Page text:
Donald Trump’s campaign is out with a statement insisting he hasn’t changed his position on the H-1B visa issue at all. It says he remains “committed to eliminating rampant, widespread abuse” in the program.
That follows Thursday’s Fox News debate, when Trump declared he was “changing” his position on granting visas to high-tech foreign workers, because he has concluded “we absolutely have to have” such imported labor in Silicon Valley.
Moderator Megyn Kelly’s question to Trump on Thursday night was: “Mr. Trump, your campaign website to this day argues that more visas for highly skilled workers would, quote, ‘decimate American workers’. However, at the CNBC debate, you spoke enthusiastically in favor of these visas. So, which is it?”
I’m changing. I’m changing. We need highly skilled people in this country, and if we can’t do it, we’ll get them in. But, and we do need in Silicon Valley, we absolutely have to have.
So, we do need highly skilled, and one of the biggest problems we have is people go to the best colleges. They’ll go to Harvard, they’ll go to Stanford, they’ll go to Wharton, as soon as they’re finished they’ll get shoved out. They want to stay in this country. They want to stay here desperately, they’re not able to stay here. For that purpose, we absolutely have to be able to keep the brain power in this country.
“So you’re abandoning the position on your website?” Kelly asked.
“I’m changing it, and I’m softening the position because we have to have talented people in this country,” Trump confirmed.
Here is the relevant passage from Trump’s website – which, in its current iteration, specifies “women and minorities” as the group that would be “decimated” by a dramatic increase in H-1B visas:
Increase prevailing wage for H-1Bs. We graduate two times more Americans with STEM degrees each year than find STEM jobs, yet as much as two-thirds of entry-level hiring for IT jobs is accomplished through the H-1B program. More than half of H-1B visas are issued for the program’s lowest allowable wage level, and more than eighty percent for its bottom two. Raising the prevailing wage paid to H-1Bs will force companies to give these coveted entry-level jobs to the existing domestic pool of unemployed native and immigrant workers in the U.S., instead of flying in cheaper workers from overseas. This will improve the number of black, Hispanic and female workers in Silicon Valley who have been passed over in favor of the H-1B program. Mark Zuckerberg’s personal Senator, Marco Rubio, has a bill to triple H-1Bs that would decimate women and minorities.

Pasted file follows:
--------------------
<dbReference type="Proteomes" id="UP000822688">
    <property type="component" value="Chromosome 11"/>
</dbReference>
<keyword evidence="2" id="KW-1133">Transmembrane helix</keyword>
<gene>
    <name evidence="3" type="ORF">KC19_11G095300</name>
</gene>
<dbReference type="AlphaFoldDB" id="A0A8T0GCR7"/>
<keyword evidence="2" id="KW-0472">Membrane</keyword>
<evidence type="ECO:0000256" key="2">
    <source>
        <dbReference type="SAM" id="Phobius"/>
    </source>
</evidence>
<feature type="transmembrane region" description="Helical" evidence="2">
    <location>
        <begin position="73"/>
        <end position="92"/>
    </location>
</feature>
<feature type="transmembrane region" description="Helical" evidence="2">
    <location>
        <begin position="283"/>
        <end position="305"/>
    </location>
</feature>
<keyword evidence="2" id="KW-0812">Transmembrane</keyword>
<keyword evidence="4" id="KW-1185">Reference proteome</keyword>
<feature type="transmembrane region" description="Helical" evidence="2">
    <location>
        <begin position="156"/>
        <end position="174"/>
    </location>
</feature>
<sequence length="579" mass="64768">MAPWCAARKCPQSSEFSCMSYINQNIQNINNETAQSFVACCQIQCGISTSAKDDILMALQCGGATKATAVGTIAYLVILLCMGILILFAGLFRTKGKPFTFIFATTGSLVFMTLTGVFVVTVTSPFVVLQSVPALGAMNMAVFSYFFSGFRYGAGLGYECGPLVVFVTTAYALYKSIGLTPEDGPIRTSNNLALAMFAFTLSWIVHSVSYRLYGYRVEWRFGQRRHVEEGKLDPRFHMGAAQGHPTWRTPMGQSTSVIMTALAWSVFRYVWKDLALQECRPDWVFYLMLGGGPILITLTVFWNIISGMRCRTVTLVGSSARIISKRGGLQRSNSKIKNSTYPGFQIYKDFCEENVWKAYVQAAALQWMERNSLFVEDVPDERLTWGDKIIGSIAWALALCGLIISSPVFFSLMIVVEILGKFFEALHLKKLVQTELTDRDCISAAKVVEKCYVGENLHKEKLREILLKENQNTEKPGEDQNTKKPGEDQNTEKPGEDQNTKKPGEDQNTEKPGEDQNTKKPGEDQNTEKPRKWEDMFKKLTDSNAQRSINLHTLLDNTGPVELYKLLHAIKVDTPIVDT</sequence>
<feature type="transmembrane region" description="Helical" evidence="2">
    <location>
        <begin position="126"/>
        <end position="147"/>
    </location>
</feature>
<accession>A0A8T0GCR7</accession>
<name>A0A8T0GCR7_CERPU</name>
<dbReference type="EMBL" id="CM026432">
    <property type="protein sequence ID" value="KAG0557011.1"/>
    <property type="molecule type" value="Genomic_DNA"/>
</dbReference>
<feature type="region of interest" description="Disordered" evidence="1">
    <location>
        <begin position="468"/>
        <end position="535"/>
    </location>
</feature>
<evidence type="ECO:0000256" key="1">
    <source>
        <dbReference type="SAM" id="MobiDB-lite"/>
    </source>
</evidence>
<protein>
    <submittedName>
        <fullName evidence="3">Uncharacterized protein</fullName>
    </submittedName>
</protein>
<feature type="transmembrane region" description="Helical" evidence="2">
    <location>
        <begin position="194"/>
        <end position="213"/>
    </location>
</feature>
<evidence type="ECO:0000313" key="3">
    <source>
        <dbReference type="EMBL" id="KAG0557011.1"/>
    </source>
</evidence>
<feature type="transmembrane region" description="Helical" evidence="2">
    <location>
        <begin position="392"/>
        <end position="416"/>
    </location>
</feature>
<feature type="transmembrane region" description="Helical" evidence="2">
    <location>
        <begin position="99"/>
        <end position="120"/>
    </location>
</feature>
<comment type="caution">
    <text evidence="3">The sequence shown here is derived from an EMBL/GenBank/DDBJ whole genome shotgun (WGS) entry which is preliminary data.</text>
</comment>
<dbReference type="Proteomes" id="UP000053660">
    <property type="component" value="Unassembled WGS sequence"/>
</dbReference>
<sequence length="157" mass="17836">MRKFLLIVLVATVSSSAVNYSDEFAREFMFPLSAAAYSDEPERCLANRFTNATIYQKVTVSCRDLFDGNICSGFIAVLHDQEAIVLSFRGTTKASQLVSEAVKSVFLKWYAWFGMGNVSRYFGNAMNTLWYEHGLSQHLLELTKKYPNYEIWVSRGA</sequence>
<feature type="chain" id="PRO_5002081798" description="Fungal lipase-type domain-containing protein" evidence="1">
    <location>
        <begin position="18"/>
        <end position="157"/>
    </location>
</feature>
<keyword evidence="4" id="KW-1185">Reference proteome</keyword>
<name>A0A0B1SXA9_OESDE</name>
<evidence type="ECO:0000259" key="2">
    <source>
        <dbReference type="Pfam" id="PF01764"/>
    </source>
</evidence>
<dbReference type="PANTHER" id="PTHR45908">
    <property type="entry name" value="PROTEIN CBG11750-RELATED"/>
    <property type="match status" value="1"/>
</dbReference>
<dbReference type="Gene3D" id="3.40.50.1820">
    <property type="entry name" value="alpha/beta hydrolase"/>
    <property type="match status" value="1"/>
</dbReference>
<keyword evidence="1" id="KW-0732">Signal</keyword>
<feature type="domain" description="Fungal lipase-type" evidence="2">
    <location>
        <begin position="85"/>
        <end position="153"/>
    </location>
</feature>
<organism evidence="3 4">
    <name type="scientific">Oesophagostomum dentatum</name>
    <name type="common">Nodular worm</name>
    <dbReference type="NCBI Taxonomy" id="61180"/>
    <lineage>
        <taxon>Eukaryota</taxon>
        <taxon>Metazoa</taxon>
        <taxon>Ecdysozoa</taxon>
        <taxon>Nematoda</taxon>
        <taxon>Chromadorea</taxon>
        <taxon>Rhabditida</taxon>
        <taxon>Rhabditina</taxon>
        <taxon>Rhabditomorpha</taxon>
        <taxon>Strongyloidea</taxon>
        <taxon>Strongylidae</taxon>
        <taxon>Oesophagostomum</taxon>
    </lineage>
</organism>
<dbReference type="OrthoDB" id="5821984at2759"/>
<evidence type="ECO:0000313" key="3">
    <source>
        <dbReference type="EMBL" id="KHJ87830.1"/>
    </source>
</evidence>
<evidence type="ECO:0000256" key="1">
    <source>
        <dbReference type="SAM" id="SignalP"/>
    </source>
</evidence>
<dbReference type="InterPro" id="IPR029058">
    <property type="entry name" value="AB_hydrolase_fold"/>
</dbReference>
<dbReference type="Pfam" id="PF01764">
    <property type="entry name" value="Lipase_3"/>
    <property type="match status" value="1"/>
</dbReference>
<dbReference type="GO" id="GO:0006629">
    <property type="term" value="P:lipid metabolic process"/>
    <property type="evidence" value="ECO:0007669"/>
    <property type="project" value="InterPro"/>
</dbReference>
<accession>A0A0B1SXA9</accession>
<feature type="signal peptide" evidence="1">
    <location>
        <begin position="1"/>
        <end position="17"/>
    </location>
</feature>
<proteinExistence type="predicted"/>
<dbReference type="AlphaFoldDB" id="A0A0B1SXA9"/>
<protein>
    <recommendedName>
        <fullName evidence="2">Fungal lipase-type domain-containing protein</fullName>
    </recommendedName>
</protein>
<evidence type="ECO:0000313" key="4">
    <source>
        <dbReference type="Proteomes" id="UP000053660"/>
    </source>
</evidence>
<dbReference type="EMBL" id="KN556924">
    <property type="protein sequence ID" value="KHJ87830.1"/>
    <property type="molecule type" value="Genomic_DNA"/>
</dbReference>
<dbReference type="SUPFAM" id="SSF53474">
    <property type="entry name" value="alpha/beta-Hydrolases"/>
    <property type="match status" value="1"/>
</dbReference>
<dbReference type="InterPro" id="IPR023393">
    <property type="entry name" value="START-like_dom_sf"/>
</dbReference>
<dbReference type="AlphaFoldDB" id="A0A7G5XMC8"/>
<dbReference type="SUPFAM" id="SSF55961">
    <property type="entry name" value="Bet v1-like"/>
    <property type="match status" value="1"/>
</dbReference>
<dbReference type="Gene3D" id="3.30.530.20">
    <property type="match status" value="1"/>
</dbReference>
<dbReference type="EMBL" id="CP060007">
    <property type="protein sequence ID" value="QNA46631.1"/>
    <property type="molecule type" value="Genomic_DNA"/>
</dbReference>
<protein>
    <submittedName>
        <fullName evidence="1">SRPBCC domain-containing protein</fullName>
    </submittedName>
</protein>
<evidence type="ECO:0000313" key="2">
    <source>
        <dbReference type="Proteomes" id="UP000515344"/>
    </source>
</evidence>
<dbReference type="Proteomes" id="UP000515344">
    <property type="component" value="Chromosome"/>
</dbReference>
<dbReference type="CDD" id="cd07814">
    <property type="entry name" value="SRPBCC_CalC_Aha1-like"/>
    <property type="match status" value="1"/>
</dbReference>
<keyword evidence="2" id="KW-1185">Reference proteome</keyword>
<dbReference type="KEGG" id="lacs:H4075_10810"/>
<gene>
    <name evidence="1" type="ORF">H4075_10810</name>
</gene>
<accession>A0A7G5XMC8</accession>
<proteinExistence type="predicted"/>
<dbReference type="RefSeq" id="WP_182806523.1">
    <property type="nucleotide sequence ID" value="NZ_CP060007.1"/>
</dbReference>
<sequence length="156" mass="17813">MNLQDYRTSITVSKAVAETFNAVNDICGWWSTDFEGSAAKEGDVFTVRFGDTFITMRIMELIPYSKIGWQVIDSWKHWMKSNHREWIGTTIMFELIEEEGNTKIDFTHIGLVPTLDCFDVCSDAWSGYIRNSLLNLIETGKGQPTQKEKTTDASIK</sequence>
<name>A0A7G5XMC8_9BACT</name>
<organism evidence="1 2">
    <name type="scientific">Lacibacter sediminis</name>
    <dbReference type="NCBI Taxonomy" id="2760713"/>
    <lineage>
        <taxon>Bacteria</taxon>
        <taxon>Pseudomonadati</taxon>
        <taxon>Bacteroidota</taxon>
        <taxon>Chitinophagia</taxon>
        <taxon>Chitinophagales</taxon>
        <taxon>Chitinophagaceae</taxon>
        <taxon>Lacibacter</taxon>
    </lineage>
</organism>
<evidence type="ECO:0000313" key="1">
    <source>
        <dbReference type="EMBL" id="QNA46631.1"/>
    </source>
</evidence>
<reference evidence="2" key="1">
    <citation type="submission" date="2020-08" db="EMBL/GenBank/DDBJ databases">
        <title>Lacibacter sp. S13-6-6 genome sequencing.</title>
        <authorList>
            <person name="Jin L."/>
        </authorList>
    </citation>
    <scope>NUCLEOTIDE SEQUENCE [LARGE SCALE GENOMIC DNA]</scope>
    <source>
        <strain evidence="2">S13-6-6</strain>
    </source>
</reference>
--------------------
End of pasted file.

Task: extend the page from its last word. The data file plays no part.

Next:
Requirement to hire American workers first. Too many visas, like the H-1B, have no such requirement. In the year 2015, with 92 million Americans outside the workforce and incomes collapsing, we need companies to hire from the domestic pool of unemployed. Petitions for workers should be mailed to the unemployment office, not USCIS.
During the CNBC debate in October, moderator Becky Quick told Trump he had been “very critical of Mark Zuckerberg of Facebook who has wanted to increase the number of these H1Bs.”
I was not at all critical of him. I was not at all. In fact, frankly, he’s complaining about the fact that we’re losing some of the most talented people. They go to Harvard. They go to Yale. They go to Princeton. They come from another country and they’re immediately sent out.
I am all in favor of keeping these talented people here so they can go to work in Silicon Valley.
Quick returned to the point, in an exchange that led Trump critics to mock him for not reading his own website.
“You’ve been — you have been — you had talked a little bit about Marco Rubio. I think you called him Mark Zuckerberg’s personal senator because he was in favor of the H1B,” said Quick. As can be seen above, this is indeed a verbatim quote from Trump’s website.
“I never said that. I never said that,” Trump responded.
At the time, Trump supporters argued there is a distinction between what a candidate says personally, and the text contained on his website, while his critics maintained the candidate is responsible for the positions staked out by his campaign in all media. Trump’s immigration plan, as written on the website, was developed in consultation with Senator Jeff Sessions (R-AL), who has endorsed him for President, and is highly critical of the H-1B visa program.
On Friday morning, Trump released the following statement to clarify his position on H-1B visas:
Megyn Kelly asked about highly-skilled immigration. The H-1B program is neither high-skilled nor immigration: these are temporary foreign workers, imported from abroad, for the explicit purpose of substituting for American workers at lower pay. I remain totally committed to eliminating rampant, widespread H-1B abuse and ending outrageous practices such as those that occurred at Disney in Florida when Americans were forced to train their foreign replacements. I will end forever the use of the H-1B as a cheap labor program, and institute an absolute requirement to hire American workers first for every visa and immigration program. No exceptions.